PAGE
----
Revelation 1: 4-8
The book of Revelation is a letter from John to some churches in modern Turkey. John calls these believers a priestly kingdom (verse 6), echoing the language of God’s words about Israel in Exodus 19. They were—and are—God’s people, his representatives on earth who serve as priests mediating God’s presence to the world and interceding with God for the world. Here we could preach a sermon on mission, but we leave it for another time. Today we note simply this identity, “kings and priests to God”, which is the destiny of the first group of disciples whom we met in John 20. So to the book of Acts.

Acts 5: 27-32
First we set the stage of Luke’s larger work here.
Acts 1: Jesus spends 40 days with the disciples after his resurrection. This is an important point. Sometimes we think that Jesus rose, met the disciples, and ascended—all in the space of few days, but Luke (who is the most careful of the Gospel writers with historical details) tells of an extended period of time. This was an extended and significant period of time. It lasted long enough to make it clear that the resurrection appearances were no mass hallucination. They took place in Jerusalem and in Galilee. They included dramatic meeting and ordinary times of eating together. They made it clear that Jesus is alive. We say not only, “Jesus has risen”, but also “Jesus is risen!” Like saying “Jesus is a Jew”, or “Jesus is God’s Son”: Subject—verb—complement. Risen-ness is the quality that describes Jesus. He is the Risen One, who calls us also to walk in the resurrection.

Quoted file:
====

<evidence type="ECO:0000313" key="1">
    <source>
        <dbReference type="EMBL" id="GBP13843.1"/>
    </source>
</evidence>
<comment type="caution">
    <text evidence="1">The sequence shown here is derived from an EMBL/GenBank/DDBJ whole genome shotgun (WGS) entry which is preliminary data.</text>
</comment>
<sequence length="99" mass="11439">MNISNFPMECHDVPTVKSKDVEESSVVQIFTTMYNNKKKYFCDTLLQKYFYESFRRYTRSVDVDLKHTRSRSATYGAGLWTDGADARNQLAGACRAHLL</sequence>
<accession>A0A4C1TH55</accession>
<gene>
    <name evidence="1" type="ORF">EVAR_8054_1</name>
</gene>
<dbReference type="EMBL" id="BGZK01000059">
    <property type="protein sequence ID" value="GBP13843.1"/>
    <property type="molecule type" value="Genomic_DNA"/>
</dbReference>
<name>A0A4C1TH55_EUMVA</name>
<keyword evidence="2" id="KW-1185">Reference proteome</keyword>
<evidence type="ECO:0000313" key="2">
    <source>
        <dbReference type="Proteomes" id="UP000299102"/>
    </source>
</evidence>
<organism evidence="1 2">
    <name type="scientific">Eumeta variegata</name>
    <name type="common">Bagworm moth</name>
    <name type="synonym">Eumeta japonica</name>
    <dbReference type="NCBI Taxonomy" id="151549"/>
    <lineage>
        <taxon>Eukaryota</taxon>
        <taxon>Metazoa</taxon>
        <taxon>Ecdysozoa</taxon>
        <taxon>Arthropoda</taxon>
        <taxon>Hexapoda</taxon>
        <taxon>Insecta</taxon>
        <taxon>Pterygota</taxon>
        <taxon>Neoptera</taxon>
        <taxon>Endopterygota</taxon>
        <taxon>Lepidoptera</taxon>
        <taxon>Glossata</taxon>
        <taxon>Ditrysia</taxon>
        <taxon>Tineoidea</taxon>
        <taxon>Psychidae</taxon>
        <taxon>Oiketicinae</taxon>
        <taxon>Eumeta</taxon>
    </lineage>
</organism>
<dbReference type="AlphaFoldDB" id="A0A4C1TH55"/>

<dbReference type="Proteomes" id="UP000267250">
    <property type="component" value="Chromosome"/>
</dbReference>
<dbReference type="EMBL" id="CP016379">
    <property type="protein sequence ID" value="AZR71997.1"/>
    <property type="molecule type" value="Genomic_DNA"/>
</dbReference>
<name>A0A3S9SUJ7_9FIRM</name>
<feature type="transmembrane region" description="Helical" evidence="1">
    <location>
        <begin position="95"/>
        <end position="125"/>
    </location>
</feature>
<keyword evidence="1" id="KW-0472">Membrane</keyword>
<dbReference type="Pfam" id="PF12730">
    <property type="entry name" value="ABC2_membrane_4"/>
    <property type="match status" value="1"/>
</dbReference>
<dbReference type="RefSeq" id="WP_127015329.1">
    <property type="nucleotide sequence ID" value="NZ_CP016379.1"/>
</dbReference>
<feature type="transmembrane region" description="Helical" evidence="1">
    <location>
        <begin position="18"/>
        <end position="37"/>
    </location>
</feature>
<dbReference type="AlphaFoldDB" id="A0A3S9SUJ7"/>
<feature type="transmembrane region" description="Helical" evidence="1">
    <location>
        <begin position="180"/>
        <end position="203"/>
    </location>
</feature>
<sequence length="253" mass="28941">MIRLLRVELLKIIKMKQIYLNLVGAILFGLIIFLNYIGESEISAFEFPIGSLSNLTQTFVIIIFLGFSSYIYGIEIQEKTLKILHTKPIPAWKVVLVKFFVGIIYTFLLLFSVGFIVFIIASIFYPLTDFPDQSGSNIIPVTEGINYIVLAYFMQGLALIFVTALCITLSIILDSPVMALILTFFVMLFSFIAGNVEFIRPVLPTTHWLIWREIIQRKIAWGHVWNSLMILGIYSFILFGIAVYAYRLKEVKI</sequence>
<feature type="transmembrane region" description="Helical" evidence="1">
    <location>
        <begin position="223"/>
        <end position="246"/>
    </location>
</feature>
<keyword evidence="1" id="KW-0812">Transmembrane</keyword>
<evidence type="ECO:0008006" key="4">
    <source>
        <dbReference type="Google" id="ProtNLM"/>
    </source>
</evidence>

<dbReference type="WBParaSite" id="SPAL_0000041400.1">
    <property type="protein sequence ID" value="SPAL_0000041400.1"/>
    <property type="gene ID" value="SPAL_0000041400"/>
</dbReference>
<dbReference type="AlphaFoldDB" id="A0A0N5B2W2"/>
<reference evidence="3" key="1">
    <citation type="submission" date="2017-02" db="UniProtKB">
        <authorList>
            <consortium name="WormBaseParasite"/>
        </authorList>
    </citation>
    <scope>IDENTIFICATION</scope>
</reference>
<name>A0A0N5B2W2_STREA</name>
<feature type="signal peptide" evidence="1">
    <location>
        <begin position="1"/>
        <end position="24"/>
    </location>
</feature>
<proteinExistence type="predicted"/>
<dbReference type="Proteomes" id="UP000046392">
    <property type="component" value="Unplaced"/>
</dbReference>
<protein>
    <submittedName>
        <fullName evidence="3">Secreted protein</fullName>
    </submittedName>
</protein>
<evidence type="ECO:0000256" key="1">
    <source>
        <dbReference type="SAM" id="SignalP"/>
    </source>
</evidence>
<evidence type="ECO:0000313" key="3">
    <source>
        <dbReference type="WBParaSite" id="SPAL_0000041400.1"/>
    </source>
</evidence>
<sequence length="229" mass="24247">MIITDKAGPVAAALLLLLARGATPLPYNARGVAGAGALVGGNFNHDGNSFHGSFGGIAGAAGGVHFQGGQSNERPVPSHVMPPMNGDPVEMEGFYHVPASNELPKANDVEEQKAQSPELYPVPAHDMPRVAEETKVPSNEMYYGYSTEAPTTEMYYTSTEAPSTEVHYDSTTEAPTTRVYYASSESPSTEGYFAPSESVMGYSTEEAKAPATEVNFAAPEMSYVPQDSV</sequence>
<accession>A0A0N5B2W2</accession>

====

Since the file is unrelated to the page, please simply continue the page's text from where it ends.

Then Jesus tells the disciples to go to Jerusalem and wait for the Holy Spirit. In Matthew’s gospel they had gone up to Galilee to meet Jesus. Now they return to Jerusalem to wait for the promised Spirit, after which, Jesus says, they will be his witnesses in Jerusalem, Judea, Samaria, and the whole earth. This verse (1:8) provides the outline for Luke’s description of the Acts of the Apostles. I have heard preachers use it as an outline for our call to witness to Jesus. Jerusalem is your home, and you move out from there. I suppose for us Jerusalem is Winnipeg, Judea is southern Manitoba, Samaria would have to be Saskatchewan, and Toronto may as well be the ends of the earth! But I think that this equation misses an important point.